Commented Sep 4, 2019 at 15:46

I would like to answer not because I did not understand what you have explained but because I think it is the best occassion to share our cultural differences or even heritage.

I belong to the south of India and my mother tongue is Telugu.

I have three brothers and one sister and I am married.

I call my wife's sister's husband as younger brother and he calls me elder brother because I am the elder of the two. But while introducing to others we call each other co-son in law such as He is my co-son-in-law..

Regarding my brothers' wives we call them sisters-in-law.

My wife's brothers are addressed as brothers-in-law.My sister's husband is also called in the same terms

My mother's brother is called maternal uncle and my father's brother is called paternal uncle. My wife's father is called Father-in-law in English.Of course there are different terms in our mother-tongue for the said relations.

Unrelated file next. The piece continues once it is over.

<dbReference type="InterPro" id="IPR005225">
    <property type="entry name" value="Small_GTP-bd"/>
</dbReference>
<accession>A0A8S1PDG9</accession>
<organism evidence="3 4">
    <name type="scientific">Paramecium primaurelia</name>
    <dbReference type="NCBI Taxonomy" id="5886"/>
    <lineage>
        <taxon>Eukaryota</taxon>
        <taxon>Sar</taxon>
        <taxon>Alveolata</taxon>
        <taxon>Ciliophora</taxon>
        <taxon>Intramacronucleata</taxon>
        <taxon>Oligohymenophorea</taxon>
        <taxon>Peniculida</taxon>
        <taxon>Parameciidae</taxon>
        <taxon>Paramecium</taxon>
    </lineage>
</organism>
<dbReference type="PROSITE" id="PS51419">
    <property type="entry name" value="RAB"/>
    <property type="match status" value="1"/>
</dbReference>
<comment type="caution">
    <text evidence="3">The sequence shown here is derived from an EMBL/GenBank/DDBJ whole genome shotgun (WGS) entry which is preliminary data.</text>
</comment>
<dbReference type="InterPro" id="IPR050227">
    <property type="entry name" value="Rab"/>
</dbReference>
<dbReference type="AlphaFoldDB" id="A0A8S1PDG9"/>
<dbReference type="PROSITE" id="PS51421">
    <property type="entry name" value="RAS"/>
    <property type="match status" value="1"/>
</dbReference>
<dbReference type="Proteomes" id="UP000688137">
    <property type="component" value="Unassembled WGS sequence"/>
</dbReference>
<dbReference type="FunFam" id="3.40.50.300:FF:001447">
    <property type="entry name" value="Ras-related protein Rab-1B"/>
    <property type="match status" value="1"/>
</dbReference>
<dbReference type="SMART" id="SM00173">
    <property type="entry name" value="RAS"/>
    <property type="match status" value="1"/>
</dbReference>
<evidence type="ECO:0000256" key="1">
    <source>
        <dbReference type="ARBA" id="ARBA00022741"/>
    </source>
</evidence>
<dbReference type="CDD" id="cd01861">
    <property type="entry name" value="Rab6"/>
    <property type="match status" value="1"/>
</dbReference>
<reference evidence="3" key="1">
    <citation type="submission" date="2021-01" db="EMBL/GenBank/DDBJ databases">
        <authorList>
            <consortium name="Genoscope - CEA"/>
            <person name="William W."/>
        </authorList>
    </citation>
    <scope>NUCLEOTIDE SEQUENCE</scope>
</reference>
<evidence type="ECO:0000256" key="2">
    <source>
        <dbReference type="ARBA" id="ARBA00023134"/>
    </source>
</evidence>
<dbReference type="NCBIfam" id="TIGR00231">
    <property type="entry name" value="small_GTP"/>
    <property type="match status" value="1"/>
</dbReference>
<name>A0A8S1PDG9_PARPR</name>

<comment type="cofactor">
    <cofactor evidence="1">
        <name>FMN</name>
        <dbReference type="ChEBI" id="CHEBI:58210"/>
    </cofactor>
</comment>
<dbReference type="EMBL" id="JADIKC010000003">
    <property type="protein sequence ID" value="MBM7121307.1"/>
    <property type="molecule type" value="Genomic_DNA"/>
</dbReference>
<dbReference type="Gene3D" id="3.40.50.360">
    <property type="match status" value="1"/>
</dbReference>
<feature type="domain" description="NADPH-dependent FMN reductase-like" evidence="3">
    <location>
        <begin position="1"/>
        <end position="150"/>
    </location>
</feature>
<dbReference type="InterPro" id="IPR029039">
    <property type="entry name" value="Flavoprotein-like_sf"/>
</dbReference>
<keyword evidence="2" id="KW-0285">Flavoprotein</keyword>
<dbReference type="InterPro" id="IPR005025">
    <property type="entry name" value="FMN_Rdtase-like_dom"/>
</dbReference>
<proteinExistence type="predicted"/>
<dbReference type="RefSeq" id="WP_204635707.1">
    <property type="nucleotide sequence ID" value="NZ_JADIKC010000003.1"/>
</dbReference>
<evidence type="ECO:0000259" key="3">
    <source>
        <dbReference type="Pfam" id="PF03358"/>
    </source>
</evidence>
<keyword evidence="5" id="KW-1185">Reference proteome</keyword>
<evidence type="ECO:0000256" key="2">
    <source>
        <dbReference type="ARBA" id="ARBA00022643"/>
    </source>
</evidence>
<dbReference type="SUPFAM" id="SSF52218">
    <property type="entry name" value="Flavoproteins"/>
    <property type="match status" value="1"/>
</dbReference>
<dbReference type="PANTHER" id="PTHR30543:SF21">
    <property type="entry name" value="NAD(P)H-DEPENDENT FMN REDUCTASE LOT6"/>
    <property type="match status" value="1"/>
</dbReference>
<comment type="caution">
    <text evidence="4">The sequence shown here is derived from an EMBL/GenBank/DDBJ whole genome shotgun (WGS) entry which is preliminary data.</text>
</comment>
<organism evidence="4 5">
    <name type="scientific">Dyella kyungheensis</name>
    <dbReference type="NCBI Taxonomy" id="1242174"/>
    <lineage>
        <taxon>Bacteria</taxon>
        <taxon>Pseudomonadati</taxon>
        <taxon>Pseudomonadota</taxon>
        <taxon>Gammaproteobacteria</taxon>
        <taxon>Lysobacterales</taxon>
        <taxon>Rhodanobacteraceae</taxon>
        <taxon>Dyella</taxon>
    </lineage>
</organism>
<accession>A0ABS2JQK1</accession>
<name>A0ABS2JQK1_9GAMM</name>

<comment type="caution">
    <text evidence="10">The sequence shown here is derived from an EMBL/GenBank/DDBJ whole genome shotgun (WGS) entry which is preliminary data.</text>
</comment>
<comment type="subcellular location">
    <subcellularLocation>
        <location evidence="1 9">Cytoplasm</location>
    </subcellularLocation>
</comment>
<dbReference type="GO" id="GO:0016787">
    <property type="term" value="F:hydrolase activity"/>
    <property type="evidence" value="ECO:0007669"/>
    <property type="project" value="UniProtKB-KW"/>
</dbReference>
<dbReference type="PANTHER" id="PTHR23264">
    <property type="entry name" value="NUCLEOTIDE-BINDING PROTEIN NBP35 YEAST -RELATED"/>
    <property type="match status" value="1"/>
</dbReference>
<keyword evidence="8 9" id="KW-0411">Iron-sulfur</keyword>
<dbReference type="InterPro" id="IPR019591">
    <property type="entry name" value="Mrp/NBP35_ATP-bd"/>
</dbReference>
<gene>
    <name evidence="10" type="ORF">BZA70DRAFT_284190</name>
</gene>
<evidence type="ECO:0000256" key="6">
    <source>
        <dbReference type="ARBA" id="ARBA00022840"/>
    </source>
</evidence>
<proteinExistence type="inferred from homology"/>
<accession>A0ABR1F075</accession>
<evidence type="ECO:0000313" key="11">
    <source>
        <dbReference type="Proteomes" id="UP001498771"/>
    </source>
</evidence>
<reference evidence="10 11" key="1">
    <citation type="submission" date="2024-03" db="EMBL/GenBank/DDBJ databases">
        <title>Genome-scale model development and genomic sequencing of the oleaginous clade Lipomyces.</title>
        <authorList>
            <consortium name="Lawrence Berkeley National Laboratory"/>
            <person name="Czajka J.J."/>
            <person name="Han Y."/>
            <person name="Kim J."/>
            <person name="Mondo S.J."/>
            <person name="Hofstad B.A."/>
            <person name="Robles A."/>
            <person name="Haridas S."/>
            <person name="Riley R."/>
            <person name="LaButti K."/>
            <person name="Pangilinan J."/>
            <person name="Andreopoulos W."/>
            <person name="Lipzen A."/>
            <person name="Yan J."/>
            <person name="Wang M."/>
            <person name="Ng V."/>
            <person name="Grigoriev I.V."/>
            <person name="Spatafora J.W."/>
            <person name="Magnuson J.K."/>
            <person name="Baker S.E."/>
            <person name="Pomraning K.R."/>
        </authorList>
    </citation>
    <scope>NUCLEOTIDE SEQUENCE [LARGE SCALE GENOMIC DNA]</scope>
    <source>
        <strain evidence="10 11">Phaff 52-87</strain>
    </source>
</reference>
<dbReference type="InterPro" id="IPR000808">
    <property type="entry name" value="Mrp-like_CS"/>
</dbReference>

We call the mother of father and mother as grand mothers (paternal grand mother and maternal grand mother) in English but they are called in the sense of mother's mother and father's mother in our mother-tongue.

The difference seems to be the usage of co-sister-in-law and the co-brother-in-law which are not used in native English speaking countries.

I thank those two Americans who were kind enough to answer very promptly

  • 3
    I sincerely appreciate your sharing this perspective with us. English is quite limited in expressing family relationships, so it makes sense that concepts would be brought over from the mother-tongue. I had no idea of the situation with regard to southern India English. Commented Sep 2, 2019 at 21:00